Friday, July 13, 2007

The Holiday (continued)


A wild man stared back at him. His eyes were alight, and his beard fierce on his face. He heard Stella in the toilet, a steady stream into the toilet bowl. Such was the extent of their intimacy.

The door opened and he noticed her flash by the mirror behind him. His rubbery ear still stung, the sounds still sounded unusually hollow, there was a singing aftersound to high pitched tones, while noises echoed. He wished he had cotton buds to soak up the bloody ooze in his left ear. He dug his pinkie in, dredging out a thin film of pink liquid. Sometimes he felt and heard the bloody bubbling through tiny, soppy vaginal flesh, the torn remains of what had once been a finely tuned tympanum.

“How is it?”
He found her sitting on the bed, knees pulled against her shoulders, held by her arms.
He fidgeted with his ear, looked up from the floor at her, then looking down again but saying nothing.
He knew that what he really needed was a doctor.

They slept head to foot this time, but Hugh hardly slept at all. His ear dripped all night, and he made several trips to the bathroom where he would probe his ear with a finger, and then examine his wet fingertip. Each time it was the same.

In the small hours of the morning he finally found a way to sleep. His dreams were muddled, an epic of wild goose chases and desperate swims through underwater wrecks. But throughout he was conscious of a companion, whose spirit had a warm glow of goodness, and in the epilogue she revealed herself to be the girl lying beside him. He blinked in the early morning gloom, seeing her small body rise and fall as she slept. He turned so that he had his back to her, and lay there despite the fact that the position made his ear leak and pain all the more. He stared at the pencil and single leaf of paper on the bedside table. He rubbed his forehead with a hand, trying to clear thoughts of her, brushing aside the soft whisperings of desire in his body. He tried in vain to sleep.

She left the bed soon after he began to snore, and wandered back to the store. On her way she placed the yellow bucket under a tap, turned it on, then walked quickly into the store. She found some aspirin, and a first aid kit. On her way out she hesitated, her eye catching on a stand of dark glasses and disposable cameras. She spent five minutes posing with various pairs of glasses, chose two, and a pair for Hugh. She grabbed a yellow box camera as well, and another wrapped in bluish plastic for underwater photos, and then she stepped back and quickly grabbed fins, then goggles and snorkels, and finally gave herself completely over to the shopping impulse, loading more shoes and clothes for herself. She also spent time carefully considering Hugh’s tastes before looting three shirts for him, and stuffed all of these into a bag before a terrible wave of guilt broke over her (how much time had she dallied here!) and ran outside and down the street. Someone was standing at the tap. He had turned it off.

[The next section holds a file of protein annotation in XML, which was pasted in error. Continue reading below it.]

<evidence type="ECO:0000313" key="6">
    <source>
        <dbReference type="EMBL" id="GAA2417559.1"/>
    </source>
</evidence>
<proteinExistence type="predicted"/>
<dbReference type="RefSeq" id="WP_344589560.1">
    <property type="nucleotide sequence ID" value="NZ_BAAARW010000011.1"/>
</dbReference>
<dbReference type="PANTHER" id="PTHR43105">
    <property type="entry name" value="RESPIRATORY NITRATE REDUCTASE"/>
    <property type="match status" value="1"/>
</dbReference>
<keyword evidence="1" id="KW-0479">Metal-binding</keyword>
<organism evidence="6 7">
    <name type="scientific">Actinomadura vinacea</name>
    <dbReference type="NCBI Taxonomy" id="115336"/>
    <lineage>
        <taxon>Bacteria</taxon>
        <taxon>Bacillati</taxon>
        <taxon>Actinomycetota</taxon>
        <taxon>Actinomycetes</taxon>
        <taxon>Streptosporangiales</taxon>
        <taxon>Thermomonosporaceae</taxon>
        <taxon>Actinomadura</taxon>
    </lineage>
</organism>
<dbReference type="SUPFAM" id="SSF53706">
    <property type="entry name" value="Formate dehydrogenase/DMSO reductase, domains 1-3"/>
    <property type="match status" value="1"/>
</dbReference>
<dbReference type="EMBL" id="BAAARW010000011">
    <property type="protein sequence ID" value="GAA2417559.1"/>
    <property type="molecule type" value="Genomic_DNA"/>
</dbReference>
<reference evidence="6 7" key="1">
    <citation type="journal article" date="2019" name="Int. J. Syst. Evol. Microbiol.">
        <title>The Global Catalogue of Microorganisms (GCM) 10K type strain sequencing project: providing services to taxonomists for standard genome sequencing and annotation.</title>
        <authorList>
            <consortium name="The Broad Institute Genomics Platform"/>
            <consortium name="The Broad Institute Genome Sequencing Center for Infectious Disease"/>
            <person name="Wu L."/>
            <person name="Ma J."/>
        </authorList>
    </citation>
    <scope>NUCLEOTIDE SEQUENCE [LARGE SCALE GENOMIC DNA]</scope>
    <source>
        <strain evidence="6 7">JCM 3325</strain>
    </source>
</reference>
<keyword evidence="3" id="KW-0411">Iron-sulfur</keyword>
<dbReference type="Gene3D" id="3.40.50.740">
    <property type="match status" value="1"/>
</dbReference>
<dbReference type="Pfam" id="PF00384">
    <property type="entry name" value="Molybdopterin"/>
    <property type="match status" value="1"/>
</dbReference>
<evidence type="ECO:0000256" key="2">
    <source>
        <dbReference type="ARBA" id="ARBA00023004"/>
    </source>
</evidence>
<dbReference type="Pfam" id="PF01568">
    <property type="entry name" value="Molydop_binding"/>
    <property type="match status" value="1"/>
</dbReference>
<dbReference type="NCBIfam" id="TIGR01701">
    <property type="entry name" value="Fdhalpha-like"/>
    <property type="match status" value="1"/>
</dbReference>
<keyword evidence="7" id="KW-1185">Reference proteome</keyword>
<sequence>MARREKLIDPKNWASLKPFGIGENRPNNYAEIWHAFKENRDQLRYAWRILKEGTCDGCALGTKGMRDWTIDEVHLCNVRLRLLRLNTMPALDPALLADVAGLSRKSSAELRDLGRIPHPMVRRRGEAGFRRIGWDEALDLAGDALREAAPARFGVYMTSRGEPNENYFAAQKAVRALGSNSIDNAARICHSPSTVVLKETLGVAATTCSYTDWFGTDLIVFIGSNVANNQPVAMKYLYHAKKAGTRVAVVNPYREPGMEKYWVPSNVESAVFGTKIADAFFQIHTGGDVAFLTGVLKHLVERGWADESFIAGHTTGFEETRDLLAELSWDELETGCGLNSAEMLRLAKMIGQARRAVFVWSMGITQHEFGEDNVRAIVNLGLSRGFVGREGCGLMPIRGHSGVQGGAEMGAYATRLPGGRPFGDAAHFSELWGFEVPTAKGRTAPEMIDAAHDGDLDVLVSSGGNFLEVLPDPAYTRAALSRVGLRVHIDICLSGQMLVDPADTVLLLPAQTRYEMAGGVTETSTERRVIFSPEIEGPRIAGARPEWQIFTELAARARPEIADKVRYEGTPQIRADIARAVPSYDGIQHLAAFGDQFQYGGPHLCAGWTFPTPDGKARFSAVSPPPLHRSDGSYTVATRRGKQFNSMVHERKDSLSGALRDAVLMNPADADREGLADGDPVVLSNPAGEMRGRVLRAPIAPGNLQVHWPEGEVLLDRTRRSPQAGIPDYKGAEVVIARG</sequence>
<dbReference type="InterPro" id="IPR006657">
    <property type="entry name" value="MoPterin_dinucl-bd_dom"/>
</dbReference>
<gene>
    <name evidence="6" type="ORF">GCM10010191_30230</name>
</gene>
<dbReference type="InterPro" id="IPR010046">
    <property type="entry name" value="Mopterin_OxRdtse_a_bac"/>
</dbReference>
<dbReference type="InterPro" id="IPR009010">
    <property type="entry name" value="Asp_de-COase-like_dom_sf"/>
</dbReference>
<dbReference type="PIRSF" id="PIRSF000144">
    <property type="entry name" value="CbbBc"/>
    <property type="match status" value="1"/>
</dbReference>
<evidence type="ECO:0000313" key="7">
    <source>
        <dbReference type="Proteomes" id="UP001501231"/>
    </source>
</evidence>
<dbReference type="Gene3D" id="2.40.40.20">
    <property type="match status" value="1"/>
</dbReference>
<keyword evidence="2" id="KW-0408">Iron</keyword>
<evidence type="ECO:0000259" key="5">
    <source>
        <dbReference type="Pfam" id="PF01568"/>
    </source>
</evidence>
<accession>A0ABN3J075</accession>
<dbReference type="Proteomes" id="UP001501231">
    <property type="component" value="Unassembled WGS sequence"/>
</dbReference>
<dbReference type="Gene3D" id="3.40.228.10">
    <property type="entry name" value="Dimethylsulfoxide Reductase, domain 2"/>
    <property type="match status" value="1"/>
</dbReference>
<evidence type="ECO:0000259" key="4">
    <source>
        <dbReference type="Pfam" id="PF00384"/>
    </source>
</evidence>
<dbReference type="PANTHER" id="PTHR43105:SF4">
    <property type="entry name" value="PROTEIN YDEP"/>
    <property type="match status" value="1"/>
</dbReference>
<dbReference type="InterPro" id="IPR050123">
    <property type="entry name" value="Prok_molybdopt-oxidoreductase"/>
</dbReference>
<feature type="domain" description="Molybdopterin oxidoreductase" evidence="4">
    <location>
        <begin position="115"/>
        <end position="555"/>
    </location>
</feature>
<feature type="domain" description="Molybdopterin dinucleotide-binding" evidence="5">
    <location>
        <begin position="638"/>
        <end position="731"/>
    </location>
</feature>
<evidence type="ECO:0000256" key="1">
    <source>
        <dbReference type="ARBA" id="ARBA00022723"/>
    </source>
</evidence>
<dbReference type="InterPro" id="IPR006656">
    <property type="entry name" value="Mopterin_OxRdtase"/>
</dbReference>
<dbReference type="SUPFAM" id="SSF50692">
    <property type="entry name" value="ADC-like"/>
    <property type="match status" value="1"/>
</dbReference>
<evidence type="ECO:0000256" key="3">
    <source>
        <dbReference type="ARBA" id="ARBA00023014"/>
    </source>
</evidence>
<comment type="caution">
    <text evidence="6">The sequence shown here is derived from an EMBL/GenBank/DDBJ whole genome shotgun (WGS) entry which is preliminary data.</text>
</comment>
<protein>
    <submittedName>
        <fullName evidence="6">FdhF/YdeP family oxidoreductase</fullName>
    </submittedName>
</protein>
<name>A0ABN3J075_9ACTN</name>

“Hello Stella.”
“Hi Ralph.”
“I was told you were here.”
“Well yes, I am here.”
The man adjusted his cap.
“Well, we’ve heard that the camp at Sabang…well…”
“I know,” she said, lifting the half full bucket.
“Well I’m glad you’re safe. Do you know that everyone around here has left on boats for Singapore and Sandakan. Manila is…well, it’s a warzone. Now even the radio’s don’t work because…well…no one is sure why. Some kind of electromagnetic interference they say.”
“Have you been here all along, even after the storms?”
Ralph’s eyebrows bunched together, ostensible demonstrating sincerity: “Yes, I’ve been waiting for you. Following orders.”
“Is that what you’ve been doing?”
“Well the question is, with Michael not coming back, when are we going? The holiday is over my dear.”
She moved toward the bucket.
He stopped her, a hand on her shoulder: “It’s just that it’s not safe with all these people trying to leave, to have the aeroplane just standing there day after day. And miss, I have my family too…”
She ducked under his arm, and picked up the bucket’s handle.
“I will have to talk to my friend about this. If I go, he goes. And don’t forget, my grandfather’s people won’t let you through the airport without me.”
“Yes miss. I understand that. So, this man… Please talk to him.” An idea danced across his eyes. He quickly squatted so that his head was lower than hers. He was all smiles: Er…Stella, do you mind if I talk to him?”
“Yes I do mind Ralph. I have to go.” She wheeled on her heel, some water sloshing out of the bucket, “We’ll see you later, okay.”
He jumped up and strode quickly after her. “Miss we must leave this island. Immediately.” He seized her hand but she slipped out of his grip, dropped the bucket and ran.

When Hugh stood on the sliver of sand, a narrow white snake was all that remained of the beach, he was aware of the silence. Even the sea seemed surprised into stillness. She was also strangely quiet, her more serious than usual face breaking into a quick grin when she saw him looking at her. He already knew her well enough to know that something was bothering her. Guilt about his ear?
He turned to listen. No generators running, no choirs singing. Absolutely no one about. Some brown palm fronds had washed up on the beach, and a few dead fish.